29. A drumhead court-martial preserves the humanity of the person, while condemning them as a criminal. Punishment for a crime presupposes that the person punished is morally operative.

    Torture is about the destruction of a person’s humanity. It is setting their principles and their personhood against their desire to stop the pain. It is about stripping away a person’s capacity for moral calculation through the imposition of unbearable pain and suffering and making them a witness against themselves.

    A person being tried by a drumhead court-martial has the right to make a defense for themselves or the right to refuse to make any defense at all. Their execution, if done correctly, is carried out in such a way as to protect their dignity and to impose as little pain and suffering as possible. For a torture victim this is all turned on its head: they deprived of their right to defend themselves wholly and completely, their dignity is shattered, and the whole operation is designed to inflict as much dignity and suffering as possible.

    Fritz (6f6601)

  30. Waterboarding is a military training technique, not torture. Now it is a childs game played daily thanks to the ‘hype’ that it’s torture that results in no injury. Mickey Mouse McCain thinks it torture and he underwent real torture, but he’s seeking the retarded liberal vote since he lost the conservative vote. The only thing McCain has going for him is the he is not Hussein O (Islamic party candidate). Americans are setting themselves up to find out what real torture is. Maybe watching your family members make a trip through a wood chipper will convince you.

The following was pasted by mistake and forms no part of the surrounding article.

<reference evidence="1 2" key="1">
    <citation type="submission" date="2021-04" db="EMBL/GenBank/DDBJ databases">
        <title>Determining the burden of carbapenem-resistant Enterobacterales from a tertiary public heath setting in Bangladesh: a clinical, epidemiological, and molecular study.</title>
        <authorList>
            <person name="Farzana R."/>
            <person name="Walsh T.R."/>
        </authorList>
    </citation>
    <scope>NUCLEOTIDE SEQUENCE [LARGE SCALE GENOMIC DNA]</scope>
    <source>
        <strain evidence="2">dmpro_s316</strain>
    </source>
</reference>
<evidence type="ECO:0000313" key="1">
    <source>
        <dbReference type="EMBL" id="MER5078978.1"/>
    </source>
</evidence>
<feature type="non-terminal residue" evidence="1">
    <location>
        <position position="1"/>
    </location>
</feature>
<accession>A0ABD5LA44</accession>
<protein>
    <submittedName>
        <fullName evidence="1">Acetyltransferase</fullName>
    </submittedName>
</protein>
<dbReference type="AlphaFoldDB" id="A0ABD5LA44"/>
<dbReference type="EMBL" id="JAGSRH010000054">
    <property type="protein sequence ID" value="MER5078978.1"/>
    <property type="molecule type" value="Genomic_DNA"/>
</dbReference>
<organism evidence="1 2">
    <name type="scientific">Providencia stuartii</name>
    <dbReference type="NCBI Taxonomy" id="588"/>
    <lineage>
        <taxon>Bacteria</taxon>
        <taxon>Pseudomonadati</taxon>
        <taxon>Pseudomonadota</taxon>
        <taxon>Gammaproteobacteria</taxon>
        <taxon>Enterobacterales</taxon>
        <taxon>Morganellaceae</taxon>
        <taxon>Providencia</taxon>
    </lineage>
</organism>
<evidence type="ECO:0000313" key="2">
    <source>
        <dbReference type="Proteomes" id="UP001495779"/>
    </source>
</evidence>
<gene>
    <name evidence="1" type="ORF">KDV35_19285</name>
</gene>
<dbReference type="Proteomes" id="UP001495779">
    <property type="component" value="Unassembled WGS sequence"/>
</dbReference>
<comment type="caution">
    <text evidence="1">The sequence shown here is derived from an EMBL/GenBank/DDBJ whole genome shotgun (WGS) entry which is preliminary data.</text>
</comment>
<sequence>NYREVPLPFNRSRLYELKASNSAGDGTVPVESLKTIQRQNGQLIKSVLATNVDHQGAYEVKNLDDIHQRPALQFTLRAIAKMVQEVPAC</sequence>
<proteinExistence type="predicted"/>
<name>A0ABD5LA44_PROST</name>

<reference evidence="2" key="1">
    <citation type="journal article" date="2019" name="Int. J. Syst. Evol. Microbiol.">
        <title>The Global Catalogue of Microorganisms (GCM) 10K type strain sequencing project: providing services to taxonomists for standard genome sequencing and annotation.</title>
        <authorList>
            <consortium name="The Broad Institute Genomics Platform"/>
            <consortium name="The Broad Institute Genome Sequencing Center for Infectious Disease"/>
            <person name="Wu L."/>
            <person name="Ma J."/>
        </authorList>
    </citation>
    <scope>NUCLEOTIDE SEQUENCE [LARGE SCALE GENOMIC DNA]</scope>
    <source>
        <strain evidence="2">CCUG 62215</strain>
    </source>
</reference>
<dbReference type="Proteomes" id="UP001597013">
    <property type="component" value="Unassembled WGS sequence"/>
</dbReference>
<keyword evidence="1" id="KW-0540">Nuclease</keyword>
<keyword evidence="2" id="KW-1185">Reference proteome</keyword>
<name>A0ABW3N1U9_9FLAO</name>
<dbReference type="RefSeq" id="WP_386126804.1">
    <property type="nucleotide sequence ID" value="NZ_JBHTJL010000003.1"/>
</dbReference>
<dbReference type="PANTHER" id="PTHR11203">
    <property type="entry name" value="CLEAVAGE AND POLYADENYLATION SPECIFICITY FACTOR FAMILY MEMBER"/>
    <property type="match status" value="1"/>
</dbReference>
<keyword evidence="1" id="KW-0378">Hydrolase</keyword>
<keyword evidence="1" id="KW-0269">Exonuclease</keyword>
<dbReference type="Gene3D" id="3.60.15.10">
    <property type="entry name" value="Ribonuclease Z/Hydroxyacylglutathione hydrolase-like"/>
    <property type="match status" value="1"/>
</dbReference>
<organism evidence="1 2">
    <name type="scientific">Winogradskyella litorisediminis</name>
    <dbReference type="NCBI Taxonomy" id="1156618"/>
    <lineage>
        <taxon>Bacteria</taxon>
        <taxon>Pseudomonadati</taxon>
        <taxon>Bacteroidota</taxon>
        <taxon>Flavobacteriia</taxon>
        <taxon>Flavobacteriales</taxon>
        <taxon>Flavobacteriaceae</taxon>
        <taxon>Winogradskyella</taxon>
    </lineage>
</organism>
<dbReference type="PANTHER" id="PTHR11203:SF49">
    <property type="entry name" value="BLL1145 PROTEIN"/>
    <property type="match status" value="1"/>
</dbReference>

Scrapiron (c36902)

  31. Scrapiron,

    Training for what end?

    Fritz (6f6601)

  32. “…the whole operation is designed to inflict as much (loss of) dignity and suffering as possible…”

    Or, as used to be said in the Old West: He deserves to be horse-whipped, ’cause hanging’s too good for him.

    Another Drew (8018ee)

  33. When Obama is waterboarding Klansmen to find church bombers, it won’t be torture anymore.

    Kevin Murphy (805c5b)

  34. It is training against resisting interrogation, based on what we’ve learned about Korean, Vietnamese, & Iranian techniques. Our enemies have moved to much more graphic techniques re;
    Paul Johnson, Daniel Pearl, Nick Berg. The French applied some of their tactics in Algeria; that helped break the FLN hold, based on accounts of
    Dien Ben Phu prisoners. Practically, none of the techniques we use, are anywhere near that range.
    However isolation and temperature variation is useful in some cases; like Muhammed Manea Al Quahtani, Det. 603.

    narciso (d671ab)

  35. Wait, wait: what kind of interrogations again?

    Fritz (6f6601)

  36. You are all bloodthirsty advocates of torture. Racists.